By Sara J. Hallas

Sara Hallas, center, is flanked by the N.C. Coastal Federation’s Erin Fleckenstein, left, and Ladd Bayliss as they stand in a rain garden they just completed at Kitty Hawk Elementary School.

MANTEO — I have had a strong environmental ethic and passion for marine science for as long as I can remember, although my parents still wonder where it came from. When I was a young girl, I was as stubborn as I could be with my eco-friendly behavior and pushed my parents’ tolerance to its limit. They were pretty compliant when I picked up trash on our evening walks with our dog. They were a bit less understanding when I refused to accept the giant Styrofoam-to-go boxes when we ate dinner out at local restaurants. They were entirely intolerant when I scolded complete strangers for throwing their cigarette butts on the ground. My parents worked to keep my behavior in check but I am certain they absorbed some of my environmental concern because they usually had to compromise and meet me in the middle.

 Maybe I picked up on environmental awareness from my Grandpa and Grandma Hallas. My Grandma would do the cooking, but it was Grandpa that would clean up and wash the dishes. I can recall my grandfather carefully washing the dishes after supper in a dishpan in the sink and frugally saving the leftover dishwater to water the plants outside with afterwards. My Grandma would rinse out and re-use Ziploc baggies and pieces of aluminum foil until they wore thin. Sometimes my Christmas presents from my grandparents were wrapped in the most obscure boxes that I didn’t know what to say about the gift, until I realized the box was another recycled relic and did not actually correspond with the gift inside. Up-cycling and water harvesting were not in my grandparents’ vocabulary, I am sure they were just trying to be thrifty. Little did they know that they were making a much bigger impact, on me and Mother Earth.

From this influence, I thought I would be resourceful, too, and remember spreading empty five-gallon buckets around the backyard during a rainy day. I wanted to capture and save as much of the rain water that I could and be able to use it later. I thought this seemed obvious and wondered why we didn’t save water like this every chance we could, especially when it rains. In my 10-year-old mind, rain water was free water. Why would we just sit back and let it all wash away?

Howard Hallas, Sara’s father, is ready to use a rain barrel at his home in Poland, Ohio. 

This all happened before I even realized the implications of stormwater runoff and all its negative effects on a watershed. With a bit more education and understanding today, I am even more proud of my younger self for being so bold, though my actions may have seemed silly and pointless at the time. Now that I am working for the N.C. Coastal Federation, an organization that stands firm in front of non-believers, it is more rewarding than words can describe.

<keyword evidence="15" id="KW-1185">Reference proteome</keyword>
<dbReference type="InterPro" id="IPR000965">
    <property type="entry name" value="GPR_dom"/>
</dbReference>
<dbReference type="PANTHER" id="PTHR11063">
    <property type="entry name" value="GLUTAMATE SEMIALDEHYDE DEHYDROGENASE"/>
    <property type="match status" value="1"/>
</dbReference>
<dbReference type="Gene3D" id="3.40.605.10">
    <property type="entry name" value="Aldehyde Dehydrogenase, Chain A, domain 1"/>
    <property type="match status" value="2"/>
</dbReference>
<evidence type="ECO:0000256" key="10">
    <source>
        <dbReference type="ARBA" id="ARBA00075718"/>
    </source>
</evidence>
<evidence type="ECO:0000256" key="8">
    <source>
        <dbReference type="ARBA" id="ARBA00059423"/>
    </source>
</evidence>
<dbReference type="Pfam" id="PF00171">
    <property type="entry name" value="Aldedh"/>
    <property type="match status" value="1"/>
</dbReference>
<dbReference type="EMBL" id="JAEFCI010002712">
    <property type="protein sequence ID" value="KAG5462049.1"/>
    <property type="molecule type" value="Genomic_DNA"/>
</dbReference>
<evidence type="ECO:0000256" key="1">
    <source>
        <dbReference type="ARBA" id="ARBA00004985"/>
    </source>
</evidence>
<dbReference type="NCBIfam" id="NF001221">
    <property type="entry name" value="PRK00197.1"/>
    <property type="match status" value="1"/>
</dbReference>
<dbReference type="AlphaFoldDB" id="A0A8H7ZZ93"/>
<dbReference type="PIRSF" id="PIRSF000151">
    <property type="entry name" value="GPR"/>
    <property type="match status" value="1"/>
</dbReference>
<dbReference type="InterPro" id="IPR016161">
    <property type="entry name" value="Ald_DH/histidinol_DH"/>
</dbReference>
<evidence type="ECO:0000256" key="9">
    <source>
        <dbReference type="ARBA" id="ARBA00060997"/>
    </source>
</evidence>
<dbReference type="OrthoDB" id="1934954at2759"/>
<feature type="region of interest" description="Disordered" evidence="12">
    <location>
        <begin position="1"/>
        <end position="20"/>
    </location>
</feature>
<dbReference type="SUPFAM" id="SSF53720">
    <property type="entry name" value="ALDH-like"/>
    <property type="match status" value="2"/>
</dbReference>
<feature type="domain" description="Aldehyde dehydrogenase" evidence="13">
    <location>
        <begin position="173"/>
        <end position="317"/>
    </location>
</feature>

I am ecstatic to be able to install cisterns through various work projects at the federation and finally get to capture the rain water I had been desperate to make use of, and fulfill one of my youthful pursuits. In fact, I had these childhood flashbacks recently while I stood watering a rain garden, that I had just helped plant, with water that had been captured in a cistern, for a grant funded project I had been in charge of managing. As I thought about all the pieces that had come together just right in my life’s journey from my youth until now, I was smiling from the inside out.

I am also glad to say that standing my ground eventually rubbed off on my parents too. All along my dad was always the one most resistant to any environmental ethic. He was constantly mumbling and grumbling about the latest EPA ruling that would be making his life difficult one way or another. Looking back, I suppose this was some of my earliest environmental education experience. Trying to reason with my dad to think outside of his personal restrictions and see the greater good for years to come. I guess persistence pays off. My dad is now the proud owner of a rain barrel and gets excited about the benefits of using it every summer. During high water levels in the local creek this spring, my dad was pleased to report rescuing several turtles from the road and getting them to safety.

Even more admirable, my parents helped rally the troops and joined forces with the neighbors to ward off a developer from building condos on the vacant lot and woods adjacent to their property. Thankfully the woods I enjoyed exploring as a child are still standing because my Dad took on the role of a volunteer advocate.

When I was working on my marine biology major in Ohio, most people gave me doubtful looks. Now as I get to plant rain gardens, restore estuaries, install cisterns and inspire others to do the same, there’s no question that this is where I was meant to be. As of Memorial Day weekend this year, I have been on the Outer Banks for 10 years and I cannot imagine being anywhere else.